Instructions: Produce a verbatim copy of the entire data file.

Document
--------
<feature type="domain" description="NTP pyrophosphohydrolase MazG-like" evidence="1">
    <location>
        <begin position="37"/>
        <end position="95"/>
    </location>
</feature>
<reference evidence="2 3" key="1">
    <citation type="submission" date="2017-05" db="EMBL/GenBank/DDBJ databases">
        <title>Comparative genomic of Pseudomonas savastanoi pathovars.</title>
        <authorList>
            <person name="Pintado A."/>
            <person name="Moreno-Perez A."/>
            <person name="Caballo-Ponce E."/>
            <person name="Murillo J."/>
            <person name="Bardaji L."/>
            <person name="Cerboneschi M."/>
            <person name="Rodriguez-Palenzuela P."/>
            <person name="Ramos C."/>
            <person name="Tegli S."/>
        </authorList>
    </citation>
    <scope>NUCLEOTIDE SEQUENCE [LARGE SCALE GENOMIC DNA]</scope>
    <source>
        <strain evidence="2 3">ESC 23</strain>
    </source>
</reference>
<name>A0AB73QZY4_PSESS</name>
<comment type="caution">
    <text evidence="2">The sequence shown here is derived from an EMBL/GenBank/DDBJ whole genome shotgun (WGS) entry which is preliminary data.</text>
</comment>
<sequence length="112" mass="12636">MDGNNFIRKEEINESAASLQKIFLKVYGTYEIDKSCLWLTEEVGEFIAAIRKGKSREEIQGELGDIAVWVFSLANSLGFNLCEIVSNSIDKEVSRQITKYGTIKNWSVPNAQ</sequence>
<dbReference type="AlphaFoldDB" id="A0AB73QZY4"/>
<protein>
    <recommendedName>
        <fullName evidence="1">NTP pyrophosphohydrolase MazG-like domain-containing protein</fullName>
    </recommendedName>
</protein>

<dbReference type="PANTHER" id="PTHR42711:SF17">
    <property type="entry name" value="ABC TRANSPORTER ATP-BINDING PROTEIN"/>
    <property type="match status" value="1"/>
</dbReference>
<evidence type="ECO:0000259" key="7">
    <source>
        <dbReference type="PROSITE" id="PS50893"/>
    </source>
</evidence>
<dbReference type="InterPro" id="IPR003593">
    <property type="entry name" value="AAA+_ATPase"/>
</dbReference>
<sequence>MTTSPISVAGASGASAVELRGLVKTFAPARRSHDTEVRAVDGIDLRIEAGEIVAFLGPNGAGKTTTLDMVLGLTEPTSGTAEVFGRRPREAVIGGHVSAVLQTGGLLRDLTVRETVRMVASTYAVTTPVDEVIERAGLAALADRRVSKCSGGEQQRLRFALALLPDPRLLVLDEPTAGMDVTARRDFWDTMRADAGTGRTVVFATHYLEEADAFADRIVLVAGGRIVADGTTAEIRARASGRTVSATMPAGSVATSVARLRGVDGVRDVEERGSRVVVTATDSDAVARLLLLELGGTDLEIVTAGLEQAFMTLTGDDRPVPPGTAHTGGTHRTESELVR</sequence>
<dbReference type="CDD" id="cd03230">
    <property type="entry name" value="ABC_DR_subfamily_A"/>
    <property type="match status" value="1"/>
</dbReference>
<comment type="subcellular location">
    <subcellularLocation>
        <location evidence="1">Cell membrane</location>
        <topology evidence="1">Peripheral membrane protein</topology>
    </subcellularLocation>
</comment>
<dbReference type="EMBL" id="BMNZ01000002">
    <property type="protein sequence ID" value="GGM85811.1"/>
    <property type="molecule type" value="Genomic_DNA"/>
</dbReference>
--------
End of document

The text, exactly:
<feature type="domain" description="NTP pyrophosphohydrolase MazG-like" evidence="1">
    <location>
        <begin position="37"/>
        <end position="95"/>
    </location>
</feature>
<reference evidence="2 3" key="1">
    <citation type="submission" date="2017-05" db="EMBL/GenBank/DDBJ databases">
        <title>Comparative genomic of Pseudomonas savastanoi pathovars.</title>
        <authorList>
            <person name="Pintado A."/>
            <person name="Moreno-Perez A."/>
            <person name="Caballo-Ponce E."/>
            <person name="Murillo J."/>
            <person name="Bardaji L."/>
            <person name="Cerboneschi M."/>
            <person name="Rodriguez-Palenzuela P."/>
            <person name="Ramos C."/>
            <person name="Tegli S."/>
        </authorList>
    </citation>
    <scope>NUCLEOTIDE SEQUENCE [LARGE SCALE GENOMIC DNA]</scope>
    <source>
        <strain evidence="2 3">ESC 23</strain>
    </source>
</reference>
<name>A0AB73QZY4_PSESS</name>
<comment type="caution">
    <text evidence="2">The sequence shown here is derived from an EMBL/GenBank/DDBJ whole genome shotgun (WGS) entry which is preliminary data.</text>
</comment>
<sequence length="112" mass="12636">MDGNNFIRKEEINESAASLQKIFLKVYGTYEIDKSCLWLTEEVGEFIAAIRKGKSREEIQGELGDIAVWVFSLANSLGFNLCEIVSNSIDKEVSRQITKYGTIKNWSVPNAQ</sequence>
<dbReference type="AlphaFoldDB" id="A0AB73QZY4"/>
<protein>
    <recommendedName>
        <fullName evidence="1">NTP pyrophosphohydrolase MazG-like domain-containing protein</fullName>
    </recommendedName>
</protein>

<dbReference type="PANTHER" id="PTHR42711:SF17">
    <property type="entry name" value="ABC TRANSPORTER ATP-BINDING PROTEIN"/>
    <property type="match status" value="1"/>
</dbReference>
<evidence type="ECO:0000259" key="7">
    <source>
        <dbReference type="PROSITE" id="PS50893"/>
    </source>
</evidence>
<dbReference type="InterPro" id="IPR003593">
    <property type="entry name" value="AAA+_ATPase"/>
</dbReference>
<sequence>MTTSPISVAGASGASAVELRGLVKTFAPARRSHDTEVRAVDGIDLRIEAGEIVAFLGPNGAGKTTTLDMVLGLTEPTSGTAEVFGRRPREAVIGGHVSAVLQTGGLLRDLTVRETVRMVASTYAVTTPVDEVIERAGLAALADRRVSKCSGGEQQRLRFALALLPDPRLLVLDEPTAGMDVTARRDFWDTMRADAGTGRTVVFATHYLEEADAFADRIVLVAGGRIVADGTTAEIRARASGRTVSATMPAGSVATSVARLRGVDGVRDVEERGSRVVVTATDSDAVARLLLLELGGTDLEIVTAGLEQAFMTLTGDDRPVPPGTAHTGGTHRTESELVR</sequence>
<dbReference type="CDD" id="cd03230">
    <property type="entry name" value="ABC_DR_subfamily_A"/>
    <property type="match status" value="1"/>
</dbReference>
<comment type="subcellular location">
    <subcellularLocation>
        <location evidence="1">Cell membrane</location>
        <topology evidence="1">Peripheral membrane protein</topology>
    </subcellularLocation>
</comment>
<dbReference type="EMBL" id="BMNZ01000002">
    <property type="protein sequence ID" value="GGM85811.1"/>
    <property type="molecule type" value="Genomic_DNA"/>
</dbReference>